Why succession planning is difficult – and how to get it right

By Penny de Valk, Associate Director, Equiteq

One thing you need to assure future owners of when preparing for an exit is leadership capability and stability, as well as the continued positive effect of this on profitability and growth. Ownership succession generally involves management succession and because buyers buy people and great leadership, it is natural for them to want to assess the quality of bench strength, as well as the planning that has gone into ensuring the right people are in the right roles. Your management succession plans throughout the company are an aspect of good governance that you can expect to have evaluated in due diligence. And CEO succession in particular will be critical. It is a key responsibility of the Board and is central to good governance.

Why the lack of planning?

So why do so many companies not prepare well on this front? Often succession planning is mistakenly just not seen as a priority against the immediate operational requirements of getting the company to grow and become profitable.

Sometimes this lack of focus relates to the size of the business. Even in some mid-size organizations, without a big HR function, there are few resources to manage succession compared to the formal talent programs enjoyed by larger organizations. Yet being a smaller organization makes it even more important, as not only is the company very exposed to key talent leaving, but those firms can also have a shallow pool of talent to draw from and are unlikely to have the rotational assignment opportunities that allow people to build their skills and experience.

Sometimes firms feel that planning around succession can be distracting for the individuals and the company and create a political tone in senior management that isn’t helpful.

Our experience is that the clearer the company is about what it needs and how it will assess and develop that capability, the less political it is and the more successful the outcome. So being a mid-size firm shouldn’t stop you being methodical, deliberate and thoughtful in your approach to succession.

Succession struggles

One of the challenges with all succession is that we generally think we know what good looks like – and that is us. And why not? If our skills are what made the company successful in the past, why not replicate that to ensure success of the firm in the future? The problem with that assumption is that different leadership is usually required at different stages of a company’s evolution.  As a company grows, the maturing firm requires different leadership capability – which is also why consulting firms will often need to appoint a team of c-suite executives, rather than rely on their founders’ knowledge, in order to reach their full potential. Finding people with an entrepreneurial, growth mindset and a commitment to the founders’ values and culture – and who are also able to manage a larger, more complex organization – isn’t easy. The reality is it does take a few years to plan and execute well, which is why the earlier it is done, the more it is integrated into the exit.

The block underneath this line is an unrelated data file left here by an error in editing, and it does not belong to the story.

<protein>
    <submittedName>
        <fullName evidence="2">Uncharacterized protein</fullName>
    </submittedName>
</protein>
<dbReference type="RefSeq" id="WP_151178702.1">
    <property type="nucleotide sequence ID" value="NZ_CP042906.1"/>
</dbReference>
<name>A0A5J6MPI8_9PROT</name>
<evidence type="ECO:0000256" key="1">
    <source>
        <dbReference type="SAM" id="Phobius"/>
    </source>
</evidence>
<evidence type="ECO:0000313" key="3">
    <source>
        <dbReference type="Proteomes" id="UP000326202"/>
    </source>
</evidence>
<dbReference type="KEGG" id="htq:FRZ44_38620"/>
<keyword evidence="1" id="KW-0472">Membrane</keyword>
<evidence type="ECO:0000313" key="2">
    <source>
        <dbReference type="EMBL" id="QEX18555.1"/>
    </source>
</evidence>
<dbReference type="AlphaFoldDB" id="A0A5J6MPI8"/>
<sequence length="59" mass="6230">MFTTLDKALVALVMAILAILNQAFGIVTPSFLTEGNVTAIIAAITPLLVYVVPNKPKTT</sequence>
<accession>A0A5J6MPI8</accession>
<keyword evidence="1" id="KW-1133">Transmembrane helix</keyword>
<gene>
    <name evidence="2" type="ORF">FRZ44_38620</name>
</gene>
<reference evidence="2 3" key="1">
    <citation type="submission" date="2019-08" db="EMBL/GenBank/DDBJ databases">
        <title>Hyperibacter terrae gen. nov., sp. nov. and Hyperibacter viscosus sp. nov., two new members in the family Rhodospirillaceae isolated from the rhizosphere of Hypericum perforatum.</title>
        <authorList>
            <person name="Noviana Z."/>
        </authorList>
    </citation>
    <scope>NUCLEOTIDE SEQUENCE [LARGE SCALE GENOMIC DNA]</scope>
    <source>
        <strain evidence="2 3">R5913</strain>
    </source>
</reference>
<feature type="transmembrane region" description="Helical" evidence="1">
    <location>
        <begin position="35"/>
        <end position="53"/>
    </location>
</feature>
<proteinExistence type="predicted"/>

Steps to succession success

Overcoming the difficulties of succession planning involves being clear about its purpose, which is business continuity and business success. This will allow you to identify the skills and competencies required, which you should do simply but thoroughly. This process should also account for the fact that as the business transitions, the management and leadership skills required will change.

It’s also important to do more than an external search and consider the talent that already exists within the organization. While few people are the finished article, you should be able to identify the capabilities that are critical to have well developed already and the areas where there simply needs to be potential that can be developed. You should be prepared to develop and mentor these people and create a menu of development and stretch assignment opportunities. Also, remember this shouldn’t be a one-way process – ask people what their ambitions are, involve them in the process.

It’s also good practice to get an independent view and use assessment tools to assess both capability and potential. This can then be used to build a development plan for the individual to actively manage the transition and to accelerate their stepping into their new role competently and with confidence.


Succession planning when done well is a huge asset in a company. It is a key component of a future buyer’s view of value and risk. It does take time and consideration but does not need to be overly complex or distracting. Getting it right is key to realizing the true value of your company.

If you would like know how you can make a success of succession, listen to our webinar here.

If you are preparing to sell your consulting firm and would like to discuss your plans, please get in touch.

Are you a member of Equiteq Edge? It’s full of content to help consulting firm owners prepare for sale and sell their business. Register here to gain full access.

Back to Blog

Related Articles

Healthcare and Life Sciences Consulting Global M&A Report 2018

Our review of deal flow in the healthcare and life sciences consulting space shows rising demand...

Consulting firm M&A intelligence on cloud-based consulting

Consulting Sector M&A Deals for week beginning 12th January

enChoice, Inc. (USA) acquired Foster Consulting Group, Inc. (USA) Deal Size: Unspecified Industry:...